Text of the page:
17. Secondary circuit;
Secondary circuit is that component of a welding machine which transmits the secondary current between the secondary terminals of the welding transformers and the electrode, or electrodes and task.
18. Semi-automatic arc welding;
Semi -automatic arc welding refers to welding using an arc equipment that merely regulates the feed rate of the filler metal. The forward progress of the welding must be regulated manually.
19. Series submerged arc welding;
Series submerged arc welding is a variation on the submerged arc welding method in which an electric current is established between two (consumable) electrodes that meet just above the surface of the work.
This creates a weld that has a smoother finish. The labor is not involved in the operation of the electrical circuit.
20. Shielded carbon arc welding;
Shielded carbon arc welding is a variant on the carbon arc welding procedure that creates coalescence of metals by heating them with an electric arc that runs between a carbon electrode and the work. Either the burning of a solid substance that is fed into the arc or the application of a blanket of flux to the work, or both, can provide a shielding effect. Both pressure and filler metal are options that might be utilized in this process. However, they are not required.
21. Shielded metal arc welding;
A method of arc welding is one that involves heating the metals to the point of coalescence using an arc that is formed between a covered metal electrode and the object being welded. Decomposition of the covering of the electrodes results in the production of shielding.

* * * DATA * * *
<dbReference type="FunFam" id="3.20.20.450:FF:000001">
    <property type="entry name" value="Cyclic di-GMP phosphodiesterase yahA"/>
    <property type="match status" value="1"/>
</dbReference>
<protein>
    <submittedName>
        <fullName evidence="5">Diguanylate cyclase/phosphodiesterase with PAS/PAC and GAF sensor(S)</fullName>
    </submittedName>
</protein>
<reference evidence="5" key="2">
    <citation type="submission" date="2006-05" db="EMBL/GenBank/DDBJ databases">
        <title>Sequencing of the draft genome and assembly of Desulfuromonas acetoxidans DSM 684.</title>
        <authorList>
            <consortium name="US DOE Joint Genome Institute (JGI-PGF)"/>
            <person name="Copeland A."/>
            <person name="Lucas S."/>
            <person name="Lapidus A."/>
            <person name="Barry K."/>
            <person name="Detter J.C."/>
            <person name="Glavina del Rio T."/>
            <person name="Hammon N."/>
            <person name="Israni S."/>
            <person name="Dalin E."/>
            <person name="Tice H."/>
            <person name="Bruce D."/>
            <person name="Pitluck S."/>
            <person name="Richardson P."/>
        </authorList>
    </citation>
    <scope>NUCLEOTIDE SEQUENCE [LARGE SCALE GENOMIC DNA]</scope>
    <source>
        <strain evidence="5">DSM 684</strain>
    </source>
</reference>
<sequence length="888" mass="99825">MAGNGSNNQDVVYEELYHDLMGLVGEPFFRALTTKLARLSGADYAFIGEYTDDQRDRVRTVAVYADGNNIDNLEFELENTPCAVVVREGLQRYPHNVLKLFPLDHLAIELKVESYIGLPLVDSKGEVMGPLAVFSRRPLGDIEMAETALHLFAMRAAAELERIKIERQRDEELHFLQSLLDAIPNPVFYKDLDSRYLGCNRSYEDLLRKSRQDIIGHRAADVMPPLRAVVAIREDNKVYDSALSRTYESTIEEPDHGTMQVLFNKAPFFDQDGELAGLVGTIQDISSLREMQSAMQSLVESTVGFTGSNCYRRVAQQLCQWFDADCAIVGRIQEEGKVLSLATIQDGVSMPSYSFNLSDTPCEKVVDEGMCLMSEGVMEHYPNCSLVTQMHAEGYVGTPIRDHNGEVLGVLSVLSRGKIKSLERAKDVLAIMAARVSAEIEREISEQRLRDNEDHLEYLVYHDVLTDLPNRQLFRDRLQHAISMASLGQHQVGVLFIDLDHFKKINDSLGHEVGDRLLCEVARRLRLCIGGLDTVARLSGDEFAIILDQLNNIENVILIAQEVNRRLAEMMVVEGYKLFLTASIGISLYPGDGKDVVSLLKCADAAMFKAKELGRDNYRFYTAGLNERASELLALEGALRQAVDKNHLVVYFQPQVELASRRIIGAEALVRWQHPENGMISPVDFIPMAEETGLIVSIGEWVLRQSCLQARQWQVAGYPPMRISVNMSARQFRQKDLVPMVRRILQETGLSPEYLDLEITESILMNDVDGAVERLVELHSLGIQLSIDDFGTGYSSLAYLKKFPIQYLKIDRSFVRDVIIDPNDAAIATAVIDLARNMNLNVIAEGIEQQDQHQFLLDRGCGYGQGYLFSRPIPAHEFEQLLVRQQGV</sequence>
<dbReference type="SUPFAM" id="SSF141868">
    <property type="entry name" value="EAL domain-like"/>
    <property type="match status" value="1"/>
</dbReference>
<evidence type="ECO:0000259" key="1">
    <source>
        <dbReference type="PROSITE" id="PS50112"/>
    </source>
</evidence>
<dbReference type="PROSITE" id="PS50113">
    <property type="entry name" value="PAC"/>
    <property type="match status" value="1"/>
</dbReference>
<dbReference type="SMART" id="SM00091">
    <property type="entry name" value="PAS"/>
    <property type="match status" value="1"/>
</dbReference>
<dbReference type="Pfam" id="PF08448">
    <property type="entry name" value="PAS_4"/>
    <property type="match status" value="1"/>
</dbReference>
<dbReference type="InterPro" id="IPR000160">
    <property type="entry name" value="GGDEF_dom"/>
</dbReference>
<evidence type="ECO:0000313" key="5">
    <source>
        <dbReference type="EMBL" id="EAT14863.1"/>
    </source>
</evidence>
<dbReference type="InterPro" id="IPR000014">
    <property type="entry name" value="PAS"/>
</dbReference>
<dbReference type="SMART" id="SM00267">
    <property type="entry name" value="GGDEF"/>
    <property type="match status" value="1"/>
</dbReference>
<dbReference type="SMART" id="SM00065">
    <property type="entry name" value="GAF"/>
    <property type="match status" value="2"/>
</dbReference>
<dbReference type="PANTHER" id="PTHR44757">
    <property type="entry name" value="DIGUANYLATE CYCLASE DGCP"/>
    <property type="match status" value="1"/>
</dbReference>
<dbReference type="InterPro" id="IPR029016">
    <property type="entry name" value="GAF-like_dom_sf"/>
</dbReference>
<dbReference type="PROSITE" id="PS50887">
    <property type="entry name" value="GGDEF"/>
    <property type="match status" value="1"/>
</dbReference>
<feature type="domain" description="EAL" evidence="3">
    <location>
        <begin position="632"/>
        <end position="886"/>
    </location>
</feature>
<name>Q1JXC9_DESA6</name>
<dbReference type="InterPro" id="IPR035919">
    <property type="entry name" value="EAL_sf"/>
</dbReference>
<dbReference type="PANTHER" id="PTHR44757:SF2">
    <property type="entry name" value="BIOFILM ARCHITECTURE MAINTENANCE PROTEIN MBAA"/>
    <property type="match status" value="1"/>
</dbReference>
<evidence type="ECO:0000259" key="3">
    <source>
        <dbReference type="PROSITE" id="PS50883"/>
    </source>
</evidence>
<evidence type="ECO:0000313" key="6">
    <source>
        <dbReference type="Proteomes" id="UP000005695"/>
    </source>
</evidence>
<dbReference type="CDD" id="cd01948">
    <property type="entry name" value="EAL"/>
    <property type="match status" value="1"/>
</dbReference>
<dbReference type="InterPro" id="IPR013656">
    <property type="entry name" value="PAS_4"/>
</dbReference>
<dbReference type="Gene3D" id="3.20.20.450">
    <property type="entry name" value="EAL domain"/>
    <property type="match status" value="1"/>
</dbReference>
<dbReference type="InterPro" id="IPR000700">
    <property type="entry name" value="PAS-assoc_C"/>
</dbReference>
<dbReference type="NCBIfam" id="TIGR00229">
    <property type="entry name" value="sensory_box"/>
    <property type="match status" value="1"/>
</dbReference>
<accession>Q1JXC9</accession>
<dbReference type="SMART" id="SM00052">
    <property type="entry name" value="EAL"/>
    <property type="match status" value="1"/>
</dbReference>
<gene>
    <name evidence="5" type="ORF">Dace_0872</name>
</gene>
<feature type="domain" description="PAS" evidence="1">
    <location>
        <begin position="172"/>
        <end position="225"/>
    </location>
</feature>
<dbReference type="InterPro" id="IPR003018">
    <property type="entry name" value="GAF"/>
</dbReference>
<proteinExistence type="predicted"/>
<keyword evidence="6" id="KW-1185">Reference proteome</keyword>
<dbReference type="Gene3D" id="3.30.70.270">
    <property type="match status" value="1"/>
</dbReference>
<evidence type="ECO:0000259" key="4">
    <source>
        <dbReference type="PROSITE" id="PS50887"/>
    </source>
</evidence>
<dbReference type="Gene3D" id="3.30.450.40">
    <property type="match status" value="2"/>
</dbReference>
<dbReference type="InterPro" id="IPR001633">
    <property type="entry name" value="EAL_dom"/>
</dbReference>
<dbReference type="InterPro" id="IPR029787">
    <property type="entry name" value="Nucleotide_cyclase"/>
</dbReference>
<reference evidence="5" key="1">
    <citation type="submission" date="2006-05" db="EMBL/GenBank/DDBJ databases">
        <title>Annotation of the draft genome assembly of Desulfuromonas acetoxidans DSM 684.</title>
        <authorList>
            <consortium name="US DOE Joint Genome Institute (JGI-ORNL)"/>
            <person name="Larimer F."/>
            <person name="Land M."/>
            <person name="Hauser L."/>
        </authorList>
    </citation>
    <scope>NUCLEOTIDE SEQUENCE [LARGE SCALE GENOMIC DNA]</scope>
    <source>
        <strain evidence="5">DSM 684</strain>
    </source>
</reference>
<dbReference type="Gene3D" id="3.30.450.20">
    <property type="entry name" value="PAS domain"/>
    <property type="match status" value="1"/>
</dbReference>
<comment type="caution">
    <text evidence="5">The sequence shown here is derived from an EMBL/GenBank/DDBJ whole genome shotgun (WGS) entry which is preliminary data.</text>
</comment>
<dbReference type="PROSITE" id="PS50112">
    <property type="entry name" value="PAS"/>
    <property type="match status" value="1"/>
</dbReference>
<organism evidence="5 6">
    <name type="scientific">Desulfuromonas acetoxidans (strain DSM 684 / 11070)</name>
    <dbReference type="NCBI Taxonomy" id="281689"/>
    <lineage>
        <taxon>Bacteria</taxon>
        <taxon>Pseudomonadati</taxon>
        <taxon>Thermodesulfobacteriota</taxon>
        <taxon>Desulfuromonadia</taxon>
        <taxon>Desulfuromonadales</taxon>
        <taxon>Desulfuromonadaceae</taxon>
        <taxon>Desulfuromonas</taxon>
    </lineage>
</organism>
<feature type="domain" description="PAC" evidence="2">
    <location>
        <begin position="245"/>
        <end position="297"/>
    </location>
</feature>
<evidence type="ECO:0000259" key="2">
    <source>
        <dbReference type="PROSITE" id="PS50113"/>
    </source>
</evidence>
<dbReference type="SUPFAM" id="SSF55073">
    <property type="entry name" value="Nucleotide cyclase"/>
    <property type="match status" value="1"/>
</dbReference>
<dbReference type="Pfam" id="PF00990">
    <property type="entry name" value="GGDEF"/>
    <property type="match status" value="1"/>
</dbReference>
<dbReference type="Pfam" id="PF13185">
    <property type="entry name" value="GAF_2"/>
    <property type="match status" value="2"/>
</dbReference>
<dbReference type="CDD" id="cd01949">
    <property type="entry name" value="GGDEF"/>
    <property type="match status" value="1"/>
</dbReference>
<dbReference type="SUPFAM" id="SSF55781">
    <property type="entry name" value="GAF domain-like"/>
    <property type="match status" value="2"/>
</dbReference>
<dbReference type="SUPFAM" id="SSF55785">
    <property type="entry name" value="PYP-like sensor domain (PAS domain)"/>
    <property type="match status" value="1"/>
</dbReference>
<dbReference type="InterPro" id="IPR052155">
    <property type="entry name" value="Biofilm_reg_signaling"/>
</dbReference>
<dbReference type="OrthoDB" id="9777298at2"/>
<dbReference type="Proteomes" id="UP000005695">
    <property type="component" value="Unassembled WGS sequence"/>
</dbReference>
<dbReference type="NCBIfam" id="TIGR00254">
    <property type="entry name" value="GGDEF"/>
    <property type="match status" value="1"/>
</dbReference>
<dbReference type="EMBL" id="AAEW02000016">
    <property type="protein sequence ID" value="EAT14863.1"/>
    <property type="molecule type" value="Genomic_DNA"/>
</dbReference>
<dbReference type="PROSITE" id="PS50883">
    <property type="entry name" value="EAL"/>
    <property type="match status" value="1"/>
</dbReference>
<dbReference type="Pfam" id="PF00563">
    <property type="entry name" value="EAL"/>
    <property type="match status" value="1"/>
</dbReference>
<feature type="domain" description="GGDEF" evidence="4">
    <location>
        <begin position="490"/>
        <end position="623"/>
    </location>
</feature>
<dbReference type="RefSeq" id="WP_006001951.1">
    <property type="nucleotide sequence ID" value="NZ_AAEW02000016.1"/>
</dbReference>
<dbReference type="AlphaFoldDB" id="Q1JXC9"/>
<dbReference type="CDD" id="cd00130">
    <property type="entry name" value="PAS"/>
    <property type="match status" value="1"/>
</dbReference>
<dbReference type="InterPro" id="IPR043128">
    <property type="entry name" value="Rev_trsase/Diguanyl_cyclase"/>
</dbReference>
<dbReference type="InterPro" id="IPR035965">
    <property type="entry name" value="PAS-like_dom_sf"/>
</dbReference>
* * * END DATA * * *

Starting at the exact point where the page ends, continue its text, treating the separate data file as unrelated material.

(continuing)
There is no application of pressure, and the filler metal is harvested from the electrode. Stick welding is another name for SMAW, along with MMA and MMAW (manual metal arc welding). MMA is an abbreviation for manual metal arc welding.
22. Shielding gas;
Shielding gas is a type of gas that is used to protect atmospheres from contamination. The shielding gas is usually supplied to the welder, with the atmosphere.
The proximity of the welding operation to a source of ignition such as natural gas or gasoline may result in a fire hazard.
23. Short circuiting transfer;
A process of metal transfer in which melted material from a consumable electrode is deposited during repeated short circuits. The transfer mechanism is the same as the one used in true dual-arc welding.
24. Shrinkage void;
A cavity-type discontinuity generally generated by shrinkage during solidification.
When a material cools, portions of it shrink as well as contract. The shrinkage void is the space that has been formed between the shrunk and contracted materials.
25. Single-phase circuit;
An electrical circuit producing just one alternating cycle throughout a 360-degree time period.
26. Slot weld;
A weld that is formed inside of an extended hole in one of the members of a lap or T-joint, attaching that member to the piece of the surface of the other member that is exposed via the hole.
The weld metal may only fill the hole partially or fully, and the hole may have an open end at one of its ends. (It is important to note that a fillet-welded slot should not be considered to be in compliance with this criterion.)
The process of inserting a separate piece or pieces of material in a joint before to or during the welding process, which results in a welded connection that does not conform with the specifications of the design, drawing, or specification.